Exciting exhibition alert; I am severely tempted to try to make it here before it closes...
Loreto Prague, Loretánské nám.7, 118 00 Praha 1 – Hradčany
Exhibition extended until 30th November.
The aim of the exhibition is, above all, to introduce to the public the hitherto unknown space of the crypt for benefactors beneath the church of the Nativity of Our Lord. A fascinating discovery in the crypt revealed unique Baroque mural paintings depicting motifs of Death and Resurrection – allegories of Time, symbols of fragility and transience of human existence. These frescos of exceptional quality were created in 1664 by the means of the special technique of chiaroscuro – employing exclusively the shades of black and grey. The work of their author, perhaps a Capuchin order painter, was derived from the Flemish and Dutch prints and was commissioned by the then patroness of Loreto, Countess Elisabeth Apollonia of Kolowrat. The main scene depicting the Raising of Lazarus was based on the famous etching by Rembrandt, which later inspired numerous artists across the centuries, including Van Gogh – the Loreto fresco is remarkable because it is a very early reaction to Rembrandt’s work created while he was still alive...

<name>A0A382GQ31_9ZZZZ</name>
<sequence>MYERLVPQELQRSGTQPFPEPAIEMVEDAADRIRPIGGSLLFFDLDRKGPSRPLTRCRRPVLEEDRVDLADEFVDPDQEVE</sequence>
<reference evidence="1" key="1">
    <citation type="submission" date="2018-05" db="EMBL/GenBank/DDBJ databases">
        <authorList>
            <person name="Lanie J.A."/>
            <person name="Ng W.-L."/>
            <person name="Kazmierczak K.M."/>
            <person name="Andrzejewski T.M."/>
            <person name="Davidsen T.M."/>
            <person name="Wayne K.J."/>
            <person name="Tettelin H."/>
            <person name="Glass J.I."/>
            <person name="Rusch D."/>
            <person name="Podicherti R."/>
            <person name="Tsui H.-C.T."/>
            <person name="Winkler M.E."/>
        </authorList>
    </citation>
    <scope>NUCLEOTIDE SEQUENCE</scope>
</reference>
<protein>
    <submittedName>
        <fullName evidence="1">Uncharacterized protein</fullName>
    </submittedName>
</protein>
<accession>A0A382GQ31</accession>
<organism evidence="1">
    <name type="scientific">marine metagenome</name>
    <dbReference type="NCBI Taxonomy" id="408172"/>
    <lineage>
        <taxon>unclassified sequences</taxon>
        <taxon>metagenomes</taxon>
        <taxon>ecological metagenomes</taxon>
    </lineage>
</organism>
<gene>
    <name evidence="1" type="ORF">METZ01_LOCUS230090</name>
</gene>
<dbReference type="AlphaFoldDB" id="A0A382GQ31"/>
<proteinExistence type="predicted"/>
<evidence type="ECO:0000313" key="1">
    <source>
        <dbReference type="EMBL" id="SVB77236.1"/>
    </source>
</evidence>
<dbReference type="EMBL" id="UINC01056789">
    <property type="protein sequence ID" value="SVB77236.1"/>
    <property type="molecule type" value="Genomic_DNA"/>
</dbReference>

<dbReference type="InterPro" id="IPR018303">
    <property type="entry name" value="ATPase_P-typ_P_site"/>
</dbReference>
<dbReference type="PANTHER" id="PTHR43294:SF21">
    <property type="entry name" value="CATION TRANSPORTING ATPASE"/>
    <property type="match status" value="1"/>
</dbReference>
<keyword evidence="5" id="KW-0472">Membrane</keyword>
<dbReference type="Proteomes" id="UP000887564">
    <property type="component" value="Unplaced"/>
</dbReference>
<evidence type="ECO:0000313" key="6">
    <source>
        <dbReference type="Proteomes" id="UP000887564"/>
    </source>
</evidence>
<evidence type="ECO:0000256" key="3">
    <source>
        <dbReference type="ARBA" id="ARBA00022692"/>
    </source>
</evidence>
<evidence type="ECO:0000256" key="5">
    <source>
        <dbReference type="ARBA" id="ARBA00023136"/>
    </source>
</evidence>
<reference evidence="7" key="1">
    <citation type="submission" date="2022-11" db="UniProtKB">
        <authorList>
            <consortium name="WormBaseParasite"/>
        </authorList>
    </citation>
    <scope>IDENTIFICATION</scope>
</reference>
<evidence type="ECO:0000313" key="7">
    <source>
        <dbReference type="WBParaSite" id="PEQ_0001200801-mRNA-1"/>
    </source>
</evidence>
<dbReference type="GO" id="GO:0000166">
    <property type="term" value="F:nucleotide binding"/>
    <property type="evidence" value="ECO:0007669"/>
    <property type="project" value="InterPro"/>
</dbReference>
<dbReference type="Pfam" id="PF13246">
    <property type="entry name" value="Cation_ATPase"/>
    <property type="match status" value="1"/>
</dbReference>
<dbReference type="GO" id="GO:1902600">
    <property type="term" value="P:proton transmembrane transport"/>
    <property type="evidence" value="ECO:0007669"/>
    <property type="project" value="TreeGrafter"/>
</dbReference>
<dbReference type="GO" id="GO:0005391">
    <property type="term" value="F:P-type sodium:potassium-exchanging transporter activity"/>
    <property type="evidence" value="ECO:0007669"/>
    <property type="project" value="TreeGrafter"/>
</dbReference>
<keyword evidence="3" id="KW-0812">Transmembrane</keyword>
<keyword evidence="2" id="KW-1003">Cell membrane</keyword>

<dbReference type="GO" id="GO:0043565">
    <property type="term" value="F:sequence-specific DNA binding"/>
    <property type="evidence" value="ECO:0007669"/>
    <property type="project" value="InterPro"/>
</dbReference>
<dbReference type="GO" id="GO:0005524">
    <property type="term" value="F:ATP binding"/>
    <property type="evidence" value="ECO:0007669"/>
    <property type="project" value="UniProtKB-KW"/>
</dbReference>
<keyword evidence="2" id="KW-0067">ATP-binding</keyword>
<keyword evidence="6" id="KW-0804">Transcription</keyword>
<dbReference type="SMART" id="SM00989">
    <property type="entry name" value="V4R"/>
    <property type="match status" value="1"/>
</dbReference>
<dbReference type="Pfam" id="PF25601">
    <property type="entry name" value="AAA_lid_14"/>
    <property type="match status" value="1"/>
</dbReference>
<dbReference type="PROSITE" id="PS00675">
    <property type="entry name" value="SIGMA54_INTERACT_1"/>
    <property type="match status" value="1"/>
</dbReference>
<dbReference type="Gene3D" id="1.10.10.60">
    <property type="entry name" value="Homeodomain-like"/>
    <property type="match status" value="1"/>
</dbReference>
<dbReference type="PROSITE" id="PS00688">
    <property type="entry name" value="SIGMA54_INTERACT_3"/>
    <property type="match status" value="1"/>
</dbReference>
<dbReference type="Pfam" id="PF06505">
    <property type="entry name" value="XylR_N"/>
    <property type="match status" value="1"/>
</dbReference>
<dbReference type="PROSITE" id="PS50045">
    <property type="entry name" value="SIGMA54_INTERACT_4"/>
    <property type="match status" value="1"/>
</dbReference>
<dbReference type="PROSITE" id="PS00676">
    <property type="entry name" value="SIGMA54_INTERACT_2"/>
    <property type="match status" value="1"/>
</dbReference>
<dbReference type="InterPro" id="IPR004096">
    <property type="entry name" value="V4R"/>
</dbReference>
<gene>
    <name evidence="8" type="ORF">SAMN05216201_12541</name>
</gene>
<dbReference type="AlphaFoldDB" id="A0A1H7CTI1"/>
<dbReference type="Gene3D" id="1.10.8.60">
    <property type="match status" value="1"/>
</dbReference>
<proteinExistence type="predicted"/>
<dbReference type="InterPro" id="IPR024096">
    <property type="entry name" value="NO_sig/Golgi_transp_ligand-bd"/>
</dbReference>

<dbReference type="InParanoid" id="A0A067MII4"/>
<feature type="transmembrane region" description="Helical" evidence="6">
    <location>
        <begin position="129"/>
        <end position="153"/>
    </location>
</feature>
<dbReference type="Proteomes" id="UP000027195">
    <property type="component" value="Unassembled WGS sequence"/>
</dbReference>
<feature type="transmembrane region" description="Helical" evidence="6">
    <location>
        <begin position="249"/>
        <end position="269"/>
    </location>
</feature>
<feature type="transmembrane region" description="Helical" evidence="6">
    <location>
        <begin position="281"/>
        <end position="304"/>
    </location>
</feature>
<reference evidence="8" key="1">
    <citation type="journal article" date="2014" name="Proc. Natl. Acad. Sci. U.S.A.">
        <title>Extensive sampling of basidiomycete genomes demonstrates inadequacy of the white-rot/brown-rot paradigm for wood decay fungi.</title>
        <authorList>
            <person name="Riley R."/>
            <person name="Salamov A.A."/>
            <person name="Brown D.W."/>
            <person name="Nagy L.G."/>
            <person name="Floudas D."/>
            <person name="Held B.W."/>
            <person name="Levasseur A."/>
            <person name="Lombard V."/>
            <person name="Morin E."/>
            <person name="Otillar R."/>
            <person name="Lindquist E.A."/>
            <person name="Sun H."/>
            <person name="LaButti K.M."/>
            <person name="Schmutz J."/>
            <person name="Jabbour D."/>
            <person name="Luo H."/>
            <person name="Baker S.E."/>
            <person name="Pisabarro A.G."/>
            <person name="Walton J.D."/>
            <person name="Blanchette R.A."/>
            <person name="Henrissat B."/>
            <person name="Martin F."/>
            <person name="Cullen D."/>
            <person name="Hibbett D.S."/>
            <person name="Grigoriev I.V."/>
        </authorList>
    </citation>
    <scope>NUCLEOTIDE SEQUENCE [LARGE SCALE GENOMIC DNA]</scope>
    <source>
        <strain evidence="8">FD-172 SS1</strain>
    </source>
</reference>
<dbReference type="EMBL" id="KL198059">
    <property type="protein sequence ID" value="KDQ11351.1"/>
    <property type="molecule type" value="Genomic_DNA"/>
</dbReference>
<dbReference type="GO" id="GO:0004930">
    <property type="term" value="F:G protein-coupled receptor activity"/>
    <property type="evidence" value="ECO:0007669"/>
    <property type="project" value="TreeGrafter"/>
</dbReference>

... Part of the presentation will be dedicated to other interesting exhibits associated with the burial practices in Loreto – for example the unknown ground plan of the Lobkowicz crypt of patrons beneath Santa Casa, design of Castrum Doloris created in 1698 for the burial of the Count Václav Ferdinand of Lobkowicz, collection of the Baroque funerary textiles or several reliquary crosses which were part of the Loreto treasure and had not yet been exhibited.
The exhibition will also introduce the customs related to burying in the Capuchin order crypts. Borrowed for this occasion from the Brno crypt were Baroque coffin lids with painted decoration, portraits and coats of arms of selected donors who sought their final resting place with the Capuchins. The perception of the order spirituality of Franciscan observance in the funerary sphere is broadened by the presentation of two Baroque Franciscan convent mortuaries.
It rarely happens that an entirely unknown monument in the centre of Prague is discovered. The Loreto exhibition offers an opportunity to get more closely acquainted with the impressive crypt space decorated with unique paintings and with the Baroque ARS MORIENDI – The Art of Dying – the inner grasp of the end of human existence as a gate to eternal life.